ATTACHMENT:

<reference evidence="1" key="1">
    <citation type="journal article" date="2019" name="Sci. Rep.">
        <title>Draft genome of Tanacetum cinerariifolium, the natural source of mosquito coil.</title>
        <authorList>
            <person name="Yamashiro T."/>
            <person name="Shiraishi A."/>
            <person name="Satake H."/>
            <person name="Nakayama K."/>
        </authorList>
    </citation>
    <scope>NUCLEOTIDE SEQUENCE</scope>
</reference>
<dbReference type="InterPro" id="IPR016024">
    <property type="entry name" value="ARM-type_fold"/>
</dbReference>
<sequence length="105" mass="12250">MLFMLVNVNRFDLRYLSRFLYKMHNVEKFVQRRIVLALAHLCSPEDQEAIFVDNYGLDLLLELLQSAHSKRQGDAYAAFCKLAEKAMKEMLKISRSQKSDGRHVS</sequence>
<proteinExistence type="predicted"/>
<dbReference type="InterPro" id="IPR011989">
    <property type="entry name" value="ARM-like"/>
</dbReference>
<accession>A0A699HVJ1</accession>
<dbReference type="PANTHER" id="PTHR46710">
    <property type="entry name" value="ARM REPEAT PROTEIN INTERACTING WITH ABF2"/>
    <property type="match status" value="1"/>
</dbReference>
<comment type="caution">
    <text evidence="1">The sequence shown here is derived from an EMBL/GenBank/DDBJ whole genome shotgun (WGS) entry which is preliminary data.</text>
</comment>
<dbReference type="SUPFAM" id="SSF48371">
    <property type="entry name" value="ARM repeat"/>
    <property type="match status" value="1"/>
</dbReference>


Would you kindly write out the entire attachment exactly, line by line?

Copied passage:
<reference evidence="1" key="1">
    <citation type="journal article" date="2019" name="Sci. Rep.">
        <title>Draft genome of Tanacetum cinerariifolium, the natural source of mosquito coil.</title>
        <authorList>
            <person name="Yamashiro T."/>
            <person name="Shiraishi A."/>
            <person name="Satake H."/>
            <person name="Nakayama K."/>
        </authorList>
    </citation>
    <scope>NUCLEOTIDE SEQUENCE</scope>
</reference>
<dbReference type="InterPro" id="IPR016024">
    <property type="entry name" value="ARM-type_fold"/>
</dbReference>
<sequence length="105" mass="12250">MLFMLVNVNRFDLRYLSRFLYKMHNVEKFVQRRIVLALAHLCSPEDQEAIFVDNYGLDLLLELLQSAHSKRQGDAYAAFCKLAEKAMKEMLKISRSQKSDGRHVS</sequence>
<proteinExistence type="predicted"/>
<dbReference type="InterPro" id="IPR011989">
    <property type="entry name" value="ARM-like"/>
</dbReference>
<accession>A0A699HVJ1</accession>
<dbReference type="PANTHER" id="PTHR46710">
    <property type="entry name" value="ARM REPEAT PROTEIN INTERACTING WITH ABF2"/>
    <property type="match status" value="1"/>
</dbReference>
<comment type="caution">
    <text evidence="1">The sequence shown here is derived from an EMBL/GenBank/DDBJ whole genome shotgun (WGS) entry which is preliminary data.</text>
</comment>
<dbReference type="SUPFAM" id="SSF48371">
    <property type="entry name" value="ARM repeat"/>
    <property type="match status" value="1"/>
</dbReference>